After being a gallant pacemaker, Oaxaca Lass fell half a length short of winning the $75,000 NZ Standardbred Breeders Stakes at Addington. She put up a spirited fight, and had it been any other mare than Shortys Girl on he tail, she might well have fought the challenge off.
There had been a moment of brief hope for her supporters at the 250m mark when Shortys Girl almost looked on hold, before setting herself for something extra. And sure enough, 50 metres later Oaxaca Lass was in for it. Shortys Girl powered forward, and such was the purpose of her finish that it was quickly clear which way the cake would be cut. In the end it was decisive, and trainer/driver Allan Beck confirmed how decisive it was by saying the mare could have gone another furlong at the same clip.
On the face of it, Oaxaca Lass deserved to be favourite because she was race fit. Shortys Girl wasn't; she was fresh. Her last start was at the NZ Cup Meeting in late November, where she raced three times in ten days. In the two starts following her third in the Cup behind Gracious Knight and Facta Non Verba, she raced like a horse with the edge off her. Beck was not surprised. "She is bred on the same immediate cross as Stars And Stripes, and both of them seem to race best when they are fresh or first-up. We saw that when Stars And Stripes won the Nobilos in the spring. I worked it with her last year, she won the Wairio Cup in a jog. Then we backed up a week later at Gore and Shania Patron sat parked and beat me. The same thing happened to her at Forbury Park this time last year, in the 4-Year-Old Championship. Admittedly, I didn't drive her that good, but we were beaten by Camero and that was again after racing a week before, at Addington."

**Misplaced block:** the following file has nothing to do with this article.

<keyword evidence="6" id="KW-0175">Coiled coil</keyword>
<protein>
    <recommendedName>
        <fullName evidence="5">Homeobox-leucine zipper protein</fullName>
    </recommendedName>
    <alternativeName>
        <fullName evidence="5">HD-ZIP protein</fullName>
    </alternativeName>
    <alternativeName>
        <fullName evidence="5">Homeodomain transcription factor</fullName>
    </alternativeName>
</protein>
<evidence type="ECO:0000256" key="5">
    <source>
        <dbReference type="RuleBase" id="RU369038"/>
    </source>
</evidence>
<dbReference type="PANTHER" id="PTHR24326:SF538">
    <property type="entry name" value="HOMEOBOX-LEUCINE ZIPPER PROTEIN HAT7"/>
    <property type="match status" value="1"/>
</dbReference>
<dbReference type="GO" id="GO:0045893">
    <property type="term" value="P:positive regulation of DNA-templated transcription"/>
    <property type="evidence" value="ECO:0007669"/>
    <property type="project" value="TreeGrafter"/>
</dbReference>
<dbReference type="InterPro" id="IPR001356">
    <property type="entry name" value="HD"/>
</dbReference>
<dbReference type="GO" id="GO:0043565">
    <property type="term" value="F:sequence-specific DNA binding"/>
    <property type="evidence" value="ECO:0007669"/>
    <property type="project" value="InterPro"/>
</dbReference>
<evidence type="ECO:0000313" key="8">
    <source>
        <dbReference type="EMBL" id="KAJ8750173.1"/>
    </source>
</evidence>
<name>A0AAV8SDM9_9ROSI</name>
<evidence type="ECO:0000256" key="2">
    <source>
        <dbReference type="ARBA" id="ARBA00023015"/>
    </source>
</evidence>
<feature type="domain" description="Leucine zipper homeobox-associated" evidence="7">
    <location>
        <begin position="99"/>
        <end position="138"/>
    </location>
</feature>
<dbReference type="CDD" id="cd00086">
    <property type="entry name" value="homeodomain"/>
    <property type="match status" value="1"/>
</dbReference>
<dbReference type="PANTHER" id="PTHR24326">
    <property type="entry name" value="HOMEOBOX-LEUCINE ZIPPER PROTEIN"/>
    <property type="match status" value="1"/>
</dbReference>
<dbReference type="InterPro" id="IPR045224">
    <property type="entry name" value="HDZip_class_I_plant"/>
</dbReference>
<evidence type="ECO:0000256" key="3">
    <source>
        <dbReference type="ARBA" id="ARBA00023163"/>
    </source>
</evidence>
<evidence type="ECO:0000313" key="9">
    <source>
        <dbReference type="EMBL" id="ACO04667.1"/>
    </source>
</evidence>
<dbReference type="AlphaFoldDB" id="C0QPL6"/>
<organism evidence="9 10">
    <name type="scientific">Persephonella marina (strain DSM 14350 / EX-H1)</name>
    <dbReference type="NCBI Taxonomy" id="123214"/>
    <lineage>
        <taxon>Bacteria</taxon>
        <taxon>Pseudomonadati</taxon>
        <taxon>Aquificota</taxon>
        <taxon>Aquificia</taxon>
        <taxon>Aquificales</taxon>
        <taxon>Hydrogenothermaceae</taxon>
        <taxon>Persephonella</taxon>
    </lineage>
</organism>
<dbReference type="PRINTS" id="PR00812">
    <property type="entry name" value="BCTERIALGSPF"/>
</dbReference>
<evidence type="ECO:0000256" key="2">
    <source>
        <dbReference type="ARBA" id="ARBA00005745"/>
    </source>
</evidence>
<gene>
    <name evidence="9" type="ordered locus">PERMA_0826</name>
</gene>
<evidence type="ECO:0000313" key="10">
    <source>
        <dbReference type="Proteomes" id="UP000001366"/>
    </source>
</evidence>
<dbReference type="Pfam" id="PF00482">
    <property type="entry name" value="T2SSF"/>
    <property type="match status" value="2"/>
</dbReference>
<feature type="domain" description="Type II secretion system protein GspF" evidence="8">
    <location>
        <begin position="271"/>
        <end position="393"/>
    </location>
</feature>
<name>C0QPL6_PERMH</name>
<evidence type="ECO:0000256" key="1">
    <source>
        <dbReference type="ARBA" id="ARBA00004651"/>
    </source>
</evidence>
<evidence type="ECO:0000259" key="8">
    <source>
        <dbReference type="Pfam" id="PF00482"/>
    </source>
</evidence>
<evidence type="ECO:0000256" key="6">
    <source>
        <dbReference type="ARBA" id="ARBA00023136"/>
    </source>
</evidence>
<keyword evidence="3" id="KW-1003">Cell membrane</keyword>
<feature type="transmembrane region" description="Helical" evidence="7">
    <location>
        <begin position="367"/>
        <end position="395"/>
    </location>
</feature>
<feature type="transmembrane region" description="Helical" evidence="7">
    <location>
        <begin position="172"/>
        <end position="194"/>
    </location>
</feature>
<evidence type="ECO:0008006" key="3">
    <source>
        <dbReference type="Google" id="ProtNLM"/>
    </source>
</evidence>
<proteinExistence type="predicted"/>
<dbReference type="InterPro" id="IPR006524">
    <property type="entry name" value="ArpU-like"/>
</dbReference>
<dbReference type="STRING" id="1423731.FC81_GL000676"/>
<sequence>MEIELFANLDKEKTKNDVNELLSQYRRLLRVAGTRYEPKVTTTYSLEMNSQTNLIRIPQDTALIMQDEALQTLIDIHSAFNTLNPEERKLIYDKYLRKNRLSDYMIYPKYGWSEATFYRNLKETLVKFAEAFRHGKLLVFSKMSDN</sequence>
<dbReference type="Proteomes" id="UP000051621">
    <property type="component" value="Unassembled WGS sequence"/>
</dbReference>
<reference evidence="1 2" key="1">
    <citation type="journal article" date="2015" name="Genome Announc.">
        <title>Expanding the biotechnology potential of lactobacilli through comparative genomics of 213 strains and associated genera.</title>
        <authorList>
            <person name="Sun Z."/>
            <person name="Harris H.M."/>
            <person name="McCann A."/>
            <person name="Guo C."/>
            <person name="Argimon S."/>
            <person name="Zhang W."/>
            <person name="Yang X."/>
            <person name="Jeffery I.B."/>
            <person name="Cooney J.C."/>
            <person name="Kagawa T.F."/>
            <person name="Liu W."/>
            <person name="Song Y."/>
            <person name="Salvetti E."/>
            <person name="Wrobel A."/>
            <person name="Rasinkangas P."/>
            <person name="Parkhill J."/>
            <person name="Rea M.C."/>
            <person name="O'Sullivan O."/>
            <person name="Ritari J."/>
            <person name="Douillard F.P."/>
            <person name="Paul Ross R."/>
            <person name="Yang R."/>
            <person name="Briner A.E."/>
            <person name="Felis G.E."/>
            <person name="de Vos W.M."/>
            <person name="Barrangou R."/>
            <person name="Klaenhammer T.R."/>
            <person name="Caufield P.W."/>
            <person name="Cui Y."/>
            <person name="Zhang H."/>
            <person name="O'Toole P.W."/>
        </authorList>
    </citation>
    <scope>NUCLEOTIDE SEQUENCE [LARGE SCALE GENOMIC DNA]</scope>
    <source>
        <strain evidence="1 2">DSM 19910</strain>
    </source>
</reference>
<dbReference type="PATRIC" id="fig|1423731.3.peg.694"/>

Beck was not to be fooled again. To prove it, he had her fresh for the NZ Cup Meeting, where she ran third in the Cup at long odds. And he never gave a thought to racing in the PGG Mares' Prelude, the race Oaxaca Lass won the week before. "I gave her a good trial with Makatai Galahad at home, and they had a good race up the straight and there was only a nose between them. That is all she needed, and I knew she was ready," he said.
Once she settled into the trail behind Oaxaca Lass, where Whanau might have been had she been on her game, Shortys Girl had the best trip of all. Beck could see Oaxaca Lass get softened up a little, by Hot Shoe Shuffle then Swift Mirage, but he was still cautiousas he approached the corner. "From day one, she has always run out. I was waiting for it, and could sense she thought about it. But I was ready. I just waited for her to balance up before sending her," he said.
Shortys Girl won the Breeders' Stakes last year, so joins Blossom Lady as a double winner of the race.
Credit: Mike Grainger writing in HRWeekly 05Feb03
Graham and Moira Bell have experienced both sides of the coin when it comes to harness racing. And, oddly enough, both their greatest and saddest moments relate to the same four-legged individual.